President of the ICMSA spoke to RTE this morning over the farming organisation’s claims that thousands of farmers are “grossly and unfairly” being treated by the Department of Agriculture.

Up to 4,800 farmers across Ireland were issued letters by the Department of Agriculture two weeks ago seeking €1.4m in reimbursements of their Single Farm Payments (SFP). This is because of changes to the eligible area on which farmers have claimed their payment, the department claimed.

The Department informed thousands of farmers that the areas claimed on for the SFP in the years from 2008 to 2010 did not tally with later applications and that millions had been “over-claimed”.

Speaking to Morning Ireland, ICMSA President John Comers said the reality is that farmers applied in good faith and that lands were deemed legible at the time.

“If the Department had done a thorough check  at that time in 2009, farmers would not have put in the land for payment. We accept that the department has a responsibility but it is not black and white as it is making it out to be.”

President Comers disputed the average payment of €290, claiming it has noted some farmers were issued letters seeking thousands of euros.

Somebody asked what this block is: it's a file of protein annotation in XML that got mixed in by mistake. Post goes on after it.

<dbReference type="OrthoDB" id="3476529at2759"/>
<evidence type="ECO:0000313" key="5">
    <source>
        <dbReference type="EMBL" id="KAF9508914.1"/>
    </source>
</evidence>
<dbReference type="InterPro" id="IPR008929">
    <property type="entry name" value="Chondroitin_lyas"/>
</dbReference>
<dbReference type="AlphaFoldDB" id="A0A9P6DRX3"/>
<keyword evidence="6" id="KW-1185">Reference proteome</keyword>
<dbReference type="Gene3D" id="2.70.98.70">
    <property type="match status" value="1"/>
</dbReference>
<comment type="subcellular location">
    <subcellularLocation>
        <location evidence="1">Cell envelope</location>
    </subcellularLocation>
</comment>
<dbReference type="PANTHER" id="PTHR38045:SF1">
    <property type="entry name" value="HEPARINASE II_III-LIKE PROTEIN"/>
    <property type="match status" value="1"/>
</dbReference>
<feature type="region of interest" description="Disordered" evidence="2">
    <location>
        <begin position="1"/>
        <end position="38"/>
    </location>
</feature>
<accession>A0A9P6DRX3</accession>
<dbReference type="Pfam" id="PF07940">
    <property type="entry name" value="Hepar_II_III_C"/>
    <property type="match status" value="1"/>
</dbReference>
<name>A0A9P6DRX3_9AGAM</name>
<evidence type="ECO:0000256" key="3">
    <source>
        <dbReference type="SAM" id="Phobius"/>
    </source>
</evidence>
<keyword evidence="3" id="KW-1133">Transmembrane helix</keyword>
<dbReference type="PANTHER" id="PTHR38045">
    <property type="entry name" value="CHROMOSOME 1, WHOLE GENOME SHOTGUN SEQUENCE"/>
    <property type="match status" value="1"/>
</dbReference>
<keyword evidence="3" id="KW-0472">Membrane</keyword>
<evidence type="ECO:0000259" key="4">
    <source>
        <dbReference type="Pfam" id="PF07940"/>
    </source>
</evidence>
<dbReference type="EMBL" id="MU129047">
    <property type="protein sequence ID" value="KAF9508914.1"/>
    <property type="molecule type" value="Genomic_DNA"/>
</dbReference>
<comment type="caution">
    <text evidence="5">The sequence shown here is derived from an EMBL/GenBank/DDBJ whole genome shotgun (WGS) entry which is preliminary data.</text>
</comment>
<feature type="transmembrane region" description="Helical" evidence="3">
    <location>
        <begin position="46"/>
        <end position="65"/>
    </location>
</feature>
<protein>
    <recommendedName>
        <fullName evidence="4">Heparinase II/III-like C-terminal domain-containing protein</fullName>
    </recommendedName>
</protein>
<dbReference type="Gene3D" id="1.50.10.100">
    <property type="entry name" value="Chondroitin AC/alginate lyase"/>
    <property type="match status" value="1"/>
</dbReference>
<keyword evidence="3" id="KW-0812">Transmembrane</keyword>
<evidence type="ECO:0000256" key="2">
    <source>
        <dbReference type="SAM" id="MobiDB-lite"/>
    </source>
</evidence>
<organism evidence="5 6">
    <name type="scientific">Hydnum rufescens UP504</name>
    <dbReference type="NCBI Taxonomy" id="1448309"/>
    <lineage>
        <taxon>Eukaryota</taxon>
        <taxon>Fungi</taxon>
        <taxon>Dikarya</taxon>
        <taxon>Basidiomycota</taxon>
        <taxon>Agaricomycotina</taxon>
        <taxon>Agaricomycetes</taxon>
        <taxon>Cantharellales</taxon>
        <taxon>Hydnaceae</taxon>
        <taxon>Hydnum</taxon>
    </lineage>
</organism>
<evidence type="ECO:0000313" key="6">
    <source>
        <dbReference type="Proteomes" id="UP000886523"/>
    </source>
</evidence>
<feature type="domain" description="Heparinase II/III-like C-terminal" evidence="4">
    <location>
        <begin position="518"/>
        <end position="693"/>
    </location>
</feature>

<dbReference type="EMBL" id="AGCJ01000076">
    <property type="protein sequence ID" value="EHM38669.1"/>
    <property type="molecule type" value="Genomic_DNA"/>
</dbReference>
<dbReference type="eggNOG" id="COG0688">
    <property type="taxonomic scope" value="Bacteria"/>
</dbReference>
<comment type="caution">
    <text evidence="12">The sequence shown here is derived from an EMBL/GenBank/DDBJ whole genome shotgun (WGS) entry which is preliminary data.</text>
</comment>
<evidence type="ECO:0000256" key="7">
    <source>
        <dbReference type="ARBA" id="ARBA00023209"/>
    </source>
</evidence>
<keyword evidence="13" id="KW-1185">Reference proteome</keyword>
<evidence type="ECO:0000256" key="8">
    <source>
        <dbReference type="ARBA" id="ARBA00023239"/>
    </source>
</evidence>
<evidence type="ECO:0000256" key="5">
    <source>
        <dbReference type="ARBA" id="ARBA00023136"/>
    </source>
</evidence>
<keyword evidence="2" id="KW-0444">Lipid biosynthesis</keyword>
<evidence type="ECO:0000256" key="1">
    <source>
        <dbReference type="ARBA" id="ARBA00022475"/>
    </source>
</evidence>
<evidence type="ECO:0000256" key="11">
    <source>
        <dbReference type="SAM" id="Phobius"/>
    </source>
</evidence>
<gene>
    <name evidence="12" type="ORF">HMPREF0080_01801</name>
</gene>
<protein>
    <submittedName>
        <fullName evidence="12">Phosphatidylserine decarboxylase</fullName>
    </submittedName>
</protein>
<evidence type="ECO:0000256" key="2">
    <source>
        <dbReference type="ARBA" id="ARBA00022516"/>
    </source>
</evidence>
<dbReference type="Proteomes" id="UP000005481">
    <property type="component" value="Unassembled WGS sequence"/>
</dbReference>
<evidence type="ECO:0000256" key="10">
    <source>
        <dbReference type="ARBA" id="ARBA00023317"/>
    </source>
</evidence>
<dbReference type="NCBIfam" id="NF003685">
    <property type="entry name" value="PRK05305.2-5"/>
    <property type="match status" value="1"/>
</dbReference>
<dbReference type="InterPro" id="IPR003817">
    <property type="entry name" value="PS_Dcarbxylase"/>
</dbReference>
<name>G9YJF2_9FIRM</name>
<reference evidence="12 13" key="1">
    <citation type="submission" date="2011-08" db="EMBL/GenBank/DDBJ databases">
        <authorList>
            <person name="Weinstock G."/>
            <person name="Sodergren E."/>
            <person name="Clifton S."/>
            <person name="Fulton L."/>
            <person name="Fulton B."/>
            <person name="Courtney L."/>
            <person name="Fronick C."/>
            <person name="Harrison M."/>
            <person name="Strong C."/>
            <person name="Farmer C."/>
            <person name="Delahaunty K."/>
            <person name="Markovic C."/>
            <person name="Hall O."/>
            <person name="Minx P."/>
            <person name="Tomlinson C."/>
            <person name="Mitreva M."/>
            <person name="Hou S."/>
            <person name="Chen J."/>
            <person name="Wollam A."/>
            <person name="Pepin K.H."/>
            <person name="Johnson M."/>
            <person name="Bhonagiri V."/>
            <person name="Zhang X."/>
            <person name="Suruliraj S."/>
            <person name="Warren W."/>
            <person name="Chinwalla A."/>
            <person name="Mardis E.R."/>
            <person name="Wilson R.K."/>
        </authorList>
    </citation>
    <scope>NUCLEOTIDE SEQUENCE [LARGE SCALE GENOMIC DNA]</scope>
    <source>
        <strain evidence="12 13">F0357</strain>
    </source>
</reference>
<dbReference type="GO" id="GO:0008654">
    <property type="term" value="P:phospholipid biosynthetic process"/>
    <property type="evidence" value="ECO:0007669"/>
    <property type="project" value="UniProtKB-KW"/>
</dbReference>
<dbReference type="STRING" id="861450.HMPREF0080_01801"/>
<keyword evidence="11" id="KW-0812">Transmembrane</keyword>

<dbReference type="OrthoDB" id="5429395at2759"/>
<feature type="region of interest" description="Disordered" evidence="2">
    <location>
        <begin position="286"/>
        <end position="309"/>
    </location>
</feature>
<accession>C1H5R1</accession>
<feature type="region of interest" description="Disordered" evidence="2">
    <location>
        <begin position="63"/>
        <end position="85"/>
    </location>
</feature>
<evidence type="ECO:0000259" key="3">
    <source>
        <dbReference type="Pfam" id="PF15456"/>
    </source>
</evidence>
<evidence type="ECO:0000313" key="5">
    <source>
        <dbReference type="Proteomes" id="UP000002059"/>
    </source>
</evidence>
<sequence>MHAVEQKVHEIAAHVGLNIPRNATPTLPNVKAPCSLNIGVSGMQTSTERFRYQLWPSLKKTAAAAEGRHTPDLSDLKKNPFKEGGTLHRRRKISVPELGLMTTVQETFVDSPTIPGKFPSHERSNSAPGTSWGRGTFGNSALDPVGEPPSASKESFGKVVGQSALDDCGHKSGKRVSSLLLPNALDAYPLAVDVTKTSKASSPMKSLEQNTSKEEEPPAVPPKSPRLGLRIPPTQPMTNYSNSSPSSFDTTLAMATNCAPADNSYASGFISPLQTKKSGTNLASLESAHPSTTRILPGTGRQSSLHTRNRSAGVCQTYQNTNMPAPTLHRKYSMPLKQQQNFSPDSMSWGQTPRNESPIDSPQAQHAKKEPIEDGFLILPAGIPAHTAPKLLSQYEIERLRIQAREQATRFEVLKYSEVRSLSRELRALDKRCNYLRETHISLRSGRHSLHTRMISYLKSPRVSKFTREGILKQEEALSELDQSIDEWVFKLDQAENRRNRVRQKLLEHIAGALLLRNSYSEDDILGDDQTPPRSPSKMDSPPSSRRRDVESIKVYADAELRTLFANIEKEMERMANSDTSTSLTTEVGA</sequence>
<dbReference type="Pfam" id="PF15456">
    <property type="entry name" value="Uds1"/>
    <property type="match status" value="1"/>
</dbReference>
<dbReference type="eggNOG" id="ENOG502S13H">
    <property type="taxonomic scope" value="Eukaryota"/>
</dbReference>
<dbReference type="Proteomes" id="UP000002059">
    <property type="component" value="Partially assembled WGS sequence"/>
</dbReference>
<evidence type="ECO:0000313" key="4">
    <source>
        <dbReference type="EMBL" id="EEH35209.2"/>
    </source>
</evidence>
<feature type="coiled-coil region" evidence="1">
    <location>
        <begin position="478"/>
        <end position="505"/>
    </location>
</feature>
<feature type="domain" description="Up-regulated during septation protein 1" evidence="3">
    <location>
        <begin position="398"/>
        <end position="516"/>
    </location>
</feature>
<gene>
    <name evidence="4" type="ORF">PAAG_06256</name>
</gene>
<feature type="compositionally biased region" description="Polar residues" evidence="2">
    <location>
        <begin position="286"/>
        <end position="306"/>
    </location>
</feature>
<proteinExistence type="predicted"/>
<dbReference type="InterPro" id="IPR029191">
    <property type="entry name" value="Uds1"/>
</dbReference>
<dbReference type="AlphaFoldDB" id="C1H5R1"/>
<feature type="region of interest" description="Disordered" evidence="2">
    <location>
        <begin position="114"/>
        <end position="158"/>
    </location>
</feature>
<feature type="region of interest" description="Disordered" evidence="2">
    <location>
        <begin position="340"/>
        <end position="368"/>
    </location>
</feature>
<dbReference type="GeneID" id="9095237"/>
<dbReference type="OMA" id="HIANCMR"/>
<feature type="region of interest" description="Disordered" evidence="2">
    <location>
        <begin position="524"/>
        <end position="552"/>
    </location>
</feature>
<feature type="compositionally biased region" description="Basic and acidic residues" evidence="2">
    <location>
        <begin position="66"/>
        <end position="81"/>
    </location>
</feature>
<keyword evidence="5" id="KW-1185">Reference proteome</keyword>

“It is grossly unfair…The reality is that 99.9 per cent of framers did everything in their capacity to be accurate and they were accurate at the time,” the ICMSA President concluded.

According to the Department, if full payment is not made within August, interest at the rate of three per cent per annum will be charged on the amount owned.  If not paid, fine will be debited from any future payments. An appeals process is in place.

Speaking earlier this month, Irish Farmers Association (IFA) Deputy President Eddie Downey called on the Minister of Agriculture Simon Coveney TD to immediately instruct his department to stop the imposition of “unfair and severe penalties” on farmers as a result of adjustments to land areas. In addition, the IFA states that the appeal process will not hold up this year’s payments.

According to the Department, it needs to “protect the integrity of the payments system as it is necessary to ensure that payments are directed to farmers claiming eligible land”.

AgriLand put several questions to the Department of Agriculture two weeks ago when it received reports of ‘overpayment letters’ issued to thousands of farmers.

Among the questions were:

* Why has it taken so long to identify this?
* If there are additional penalties over the years 2010,2011,2012 and 2013, is there a time-scale in place for this process, is it a per year process or an ad-hoc process?
* The average is €290, what is the highest and what is the lowest?
* Why has the department separated the years?
* How are farmers meant to pay?
* What payment options are available to farmers?
* How did this happen? Who is the onus on, as in who made the error? With SFP farmers have to submit maps to the department so who made the error?

The Department of Agriculture is still processing the query.

Related story €1.4m in fines issued to 4,800 farmers